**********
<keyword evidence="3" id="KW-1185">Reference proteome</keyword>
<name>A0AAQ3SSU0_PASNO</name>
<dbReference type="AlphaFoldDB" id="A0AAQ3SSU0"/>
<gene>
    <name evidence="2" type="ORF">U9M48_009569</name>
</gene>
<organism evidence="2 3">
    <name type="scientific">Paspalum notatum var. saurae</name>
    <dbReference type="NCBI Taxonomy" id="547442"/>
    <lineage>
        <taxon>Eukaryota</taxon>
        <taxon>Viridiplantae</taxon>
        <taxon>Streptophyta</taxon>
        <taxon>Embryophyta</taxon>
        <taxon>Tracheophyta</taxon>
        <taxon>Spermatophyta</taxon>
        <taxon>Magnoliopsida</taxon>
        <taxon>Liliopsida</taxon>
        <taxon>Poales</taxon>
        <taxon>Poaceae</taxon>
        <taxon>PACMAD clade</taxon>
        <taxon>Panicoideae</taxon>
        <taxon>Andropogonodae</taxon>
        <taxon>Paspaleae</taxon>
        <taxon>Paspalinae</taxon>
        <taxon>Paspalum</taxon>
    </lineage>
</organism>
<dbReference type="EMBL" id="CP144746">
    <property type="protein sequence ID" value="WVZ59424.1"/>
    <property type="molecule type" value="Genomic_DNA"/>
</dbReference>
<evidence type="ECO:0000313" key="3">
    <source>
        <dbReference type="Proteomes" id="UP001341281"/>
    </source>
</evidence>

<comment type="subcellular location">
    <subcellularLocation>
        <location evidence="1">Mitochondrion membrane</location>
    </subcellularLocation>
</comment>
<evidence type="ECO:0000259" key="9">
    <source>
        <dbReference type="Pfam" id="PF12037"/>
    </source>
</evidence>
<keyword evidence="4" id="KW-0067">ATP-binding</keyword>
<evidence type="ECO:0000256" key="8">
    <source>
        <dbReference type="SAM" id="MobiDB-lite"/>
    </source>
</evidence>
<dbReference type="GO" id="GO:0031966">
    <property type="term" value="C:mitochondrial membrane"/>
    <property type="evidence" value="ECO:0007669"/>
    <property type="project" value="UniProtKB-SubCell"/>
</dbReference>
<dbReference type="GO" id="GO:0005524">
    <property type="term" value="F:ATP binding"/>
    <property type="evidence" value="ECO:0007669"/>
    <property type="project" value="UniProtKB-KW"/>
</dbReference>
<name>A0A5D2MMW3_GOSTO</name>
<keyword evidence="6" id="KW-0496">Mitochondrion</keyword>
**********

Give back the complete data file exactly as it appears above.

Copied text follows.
<keyword evidence="3" id="KW-1185">Reference proteome</keyword>
<name>A0AAQ3SSU0_PASNO</name>
<dbReference type="AlphaFoldDB" id="A0AAQ3SSU0"/>
<gene>
    <name evidence="2" type="ORF">U9M48_009569</name>
</gene>
<organism evidence="2 3">
    <name type="scientific">Paspalum notatum var. saurae</name>
    <dbReference type="NCBI Taxonomy" id="547442"/>
    <lineage>
        <taxon>Eukaryota</taxon>
        <taxon>Viridiplantae</taxon>
        <taxon>Streptophyta</taxon>
        <taxon>Embryophyta</taxon>
        <taxon>Tracheophyta</taxon>
        <taxon>Spermatophyta</taxon>
        <taxon>Magnoliopsida</taxon>
        <taxon>Liliopsida</taxon>
        <taxon>Poales</taxon>
        <taxon>Poaceae</taxon>
        <taxon>PACMAD clade</taxon>
        <taxon>Panicoideae</taxon>
        <taxon>Andropogonodae</taxon>
        <taxon>Paspaleae</taxon>
        <taxon>Paspalinae</taxon>
        <taxon>Paspalum</taxon>
    </lineage>
</organism>
<dbReference type="EMBL" id="CP144746">
    <property type="protein sequence ID" value="WVZ59424.1"/>
    <property type="molecule type" value="Genomic_DNA"/>
</dbReference>
<evidence type="ECO:0000313" key="3">
    <source>
        <dbReference type="Proteomes" id="UP001341281"/>
    </source>
</evidence>

<comment type="subcellular location">
    <subcellularLocation>
        <location evidence="1">Mitochondrion membrane</location>
    </subcellularLocation>
</comment>
<evidence type="ECO:0000259" key="9">
    <source>
        <dbReference type="Pfam" id="PF12037"/>
    </source>
</evidence>
<keyword evidence="4" id="KW-0067">ATP-binding</keyword>
<evidence type="ECO:0000256" key="8">
    <source>
        <dbReference type="SAM" id="MobiDB-lite"/>
    </source>
</evidence>
<dbReference type="GO" id="GO:0031966">
    <property type="term" value="C:mitochondrial membrane"/>
    <property type="evidence" value="ECO:0007669"/>
    <property type="project" value="UniProtKB-SubCell"/>
</dbReference>
<dbReference type="GO" id="GO:0005524">
    <property type="term" value="F:ATP binding"/>
    <property type="evidence" value="ECO:0007669"/>
    <property type="project" value="UniProtKB-KW"/>
</dbReference>
<name>A0A5D2MMW3_GOSTO</name>
<keyword evidence="6" id="KW-0496">Mitochondrion</keyword>